"The detailed urban plan of the town of Prilep needed to be changed, so that the legal possibility could be created to issue building permission for the new Methodist church," Sofija Trajkovski of the Methodist Church told Forum 18 on 26 March. "It is a slow process since the plan needed to be changed for a big area, not just for one house or street. It will take at least one more year." But she noted that in the south-eastern town of Radovis her Church has recently received building permission. "It is not easy but it is easier than before."
Methodists in some places are also pursuing alternatives to new buildings, by regaining property confiscated by the Communist state after 1945 (see F18News 25 August 2006 http://www.forum18.org/Archive.php?article_id=836).
Reis ul Ulema Sulejman Rexhepi, the head of the state-favoured Islamic Community of Macedonia, said he hopes that the new Religion Law will reduce bureaucracy over building new mosques. "It is clear that if the norms of this Law are respected, if believers or a religious entity evaluate that there is a need to extend or build a place of worship, there shouldn't be any problem," he told Forum 18.
Rexhepi did not comment on the two places of worship his community forcibly seized from the Bektashi Muslims in 2002. The Bektashis have been trying unsuccessfully to regain these buildings through the courts (see F18News 26 February 2008 http://www.forum18.org/Archive.php?article_id=1094).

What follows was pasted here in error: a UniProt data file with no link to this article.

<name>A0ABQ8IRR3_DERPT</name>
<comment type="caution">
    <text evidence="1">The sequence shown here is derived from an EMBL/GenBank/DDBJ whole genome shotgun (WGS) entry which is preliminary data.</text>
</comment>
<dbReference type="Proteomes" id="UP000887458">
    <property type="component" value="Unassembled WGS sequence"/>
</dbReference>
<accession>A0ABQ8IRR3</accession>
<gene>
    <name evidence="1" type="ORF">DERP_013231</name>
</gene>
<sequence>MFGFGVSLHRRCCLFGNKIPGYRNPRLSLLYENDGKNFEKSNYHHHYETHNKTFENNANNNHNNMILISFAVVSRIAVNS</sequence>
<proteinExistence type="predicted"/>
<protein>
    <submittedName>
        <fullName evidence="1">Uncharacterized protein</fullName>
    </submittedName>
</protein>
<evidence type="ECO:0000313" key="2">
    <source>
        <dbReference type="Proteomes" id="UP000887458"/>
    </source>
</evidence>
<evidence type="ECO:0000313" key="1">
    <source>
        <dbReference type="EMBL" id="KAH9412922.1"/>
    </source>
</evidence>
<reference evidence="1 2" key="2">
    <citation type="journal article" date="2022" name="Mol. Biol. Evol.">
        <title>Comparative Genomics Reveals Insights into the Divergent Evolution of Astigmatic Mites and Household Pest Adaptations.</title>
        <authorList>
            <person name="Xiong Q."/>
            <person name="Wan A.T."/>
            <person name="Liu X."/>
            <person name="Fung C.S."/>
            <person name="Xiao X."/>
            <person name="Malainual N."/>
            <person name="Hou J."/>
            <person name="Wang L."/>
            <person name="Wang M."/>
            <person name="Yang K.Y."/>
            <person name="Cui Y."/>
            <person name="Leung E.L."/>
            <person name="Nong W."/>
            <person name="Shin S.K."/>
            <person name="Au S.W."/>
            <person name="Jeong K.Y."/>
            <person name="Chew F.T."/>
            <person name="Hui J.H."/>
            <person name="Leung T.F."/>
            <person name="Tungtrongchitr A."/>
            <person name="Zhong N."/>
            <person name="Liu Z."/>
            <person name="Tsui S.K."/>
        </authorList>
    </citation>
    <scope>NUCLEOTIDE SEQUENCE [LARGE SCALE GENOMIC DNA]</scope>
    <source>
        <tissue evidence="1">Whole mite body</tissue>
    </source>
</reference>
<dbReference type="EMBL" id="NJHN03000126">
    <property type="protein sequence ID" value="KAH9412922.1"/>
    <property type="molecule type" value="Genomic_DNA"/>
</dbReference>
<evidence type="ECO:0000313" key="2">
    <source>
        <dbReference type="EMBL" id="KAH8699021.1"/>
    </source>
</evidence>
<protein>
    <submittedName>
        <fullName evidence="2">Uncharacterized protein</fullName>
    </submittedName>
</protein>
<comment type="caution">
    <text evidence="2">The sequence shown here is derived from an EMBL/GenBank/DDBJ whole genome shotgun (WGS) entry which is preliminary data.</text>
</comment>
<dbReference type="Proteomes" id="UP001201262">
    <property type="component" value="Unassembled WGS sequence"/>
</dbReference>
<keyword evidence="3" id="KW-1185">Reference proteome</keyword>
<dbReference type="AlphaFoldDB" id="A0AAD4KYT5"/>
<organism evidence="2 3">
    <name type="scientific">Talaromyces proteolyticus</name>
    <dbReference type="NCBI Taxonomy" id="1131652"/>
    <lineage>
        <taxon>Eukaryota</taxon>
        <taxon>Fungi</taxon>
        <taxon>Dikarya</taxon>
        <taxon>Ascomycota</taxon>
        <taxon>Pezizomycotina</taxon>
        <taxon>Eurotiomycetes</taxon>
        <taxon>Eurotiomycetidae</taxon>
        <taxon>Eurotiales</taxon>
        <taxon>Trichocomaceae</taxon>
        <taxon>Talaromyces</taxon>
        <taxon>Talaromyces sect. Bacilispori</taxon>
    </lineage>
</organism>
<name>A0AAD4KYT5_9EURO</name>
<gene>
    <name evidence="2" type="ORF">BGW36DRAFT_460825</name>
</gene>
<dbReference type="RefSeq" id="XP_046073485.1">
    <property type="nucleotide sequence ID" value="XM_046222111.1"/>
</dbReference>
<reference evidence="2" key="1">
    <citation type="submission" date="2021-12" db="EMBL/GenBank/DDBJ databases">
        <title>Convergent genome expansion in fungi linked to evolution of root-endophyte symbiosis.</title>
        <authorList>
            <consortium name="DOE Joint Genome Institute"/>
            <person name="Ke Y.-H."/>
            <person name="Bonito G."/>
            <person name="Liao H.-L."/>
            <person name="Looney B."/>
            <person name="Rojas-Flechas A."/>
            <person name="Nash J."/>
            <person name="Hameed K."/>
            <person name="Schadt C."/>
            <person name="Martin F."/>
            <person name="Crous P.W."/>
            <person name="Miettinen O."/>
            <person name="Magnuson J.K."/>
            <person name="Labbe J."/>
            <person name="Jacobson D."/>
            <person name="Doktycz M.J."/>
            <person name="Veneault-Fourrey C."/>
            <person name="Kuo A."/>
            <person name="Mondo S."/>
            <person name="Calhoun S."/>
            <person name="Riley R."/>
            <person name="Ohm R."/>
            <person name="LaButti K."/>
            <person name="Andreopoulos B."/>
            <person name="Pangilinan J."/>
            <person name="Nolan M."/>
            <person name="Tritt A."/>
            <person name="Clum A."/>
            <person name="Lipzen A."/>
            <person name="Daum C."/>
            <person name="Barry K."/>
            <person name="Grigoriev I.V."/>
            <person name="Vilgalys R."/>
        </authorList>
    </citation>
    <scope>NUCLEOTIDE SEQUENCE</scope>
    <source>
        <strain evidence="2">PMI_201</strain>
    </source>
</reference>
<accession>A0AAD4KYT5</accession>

One section of the new Religion Law could be used to bar worship services in some buildings, or conducted by some people. Article 18 states that: "Religious rituals are to be performed in a religious building such as a church, mosque, house of prayer, synagogue, graveyard or other premises of a church, religious community and religious group." It continues: "A religious ritual may also be performed in other public and private premises and places." However, it also states that these "may be performed and organised only by a religious servant of a church, religious community and religious group [the undefined registered categories given in the Law] in the Republic of Macedonia or upon their authorisation" (see F18News 31 March 2008 http://www.forum18.org/Archive.php?article_id=1107)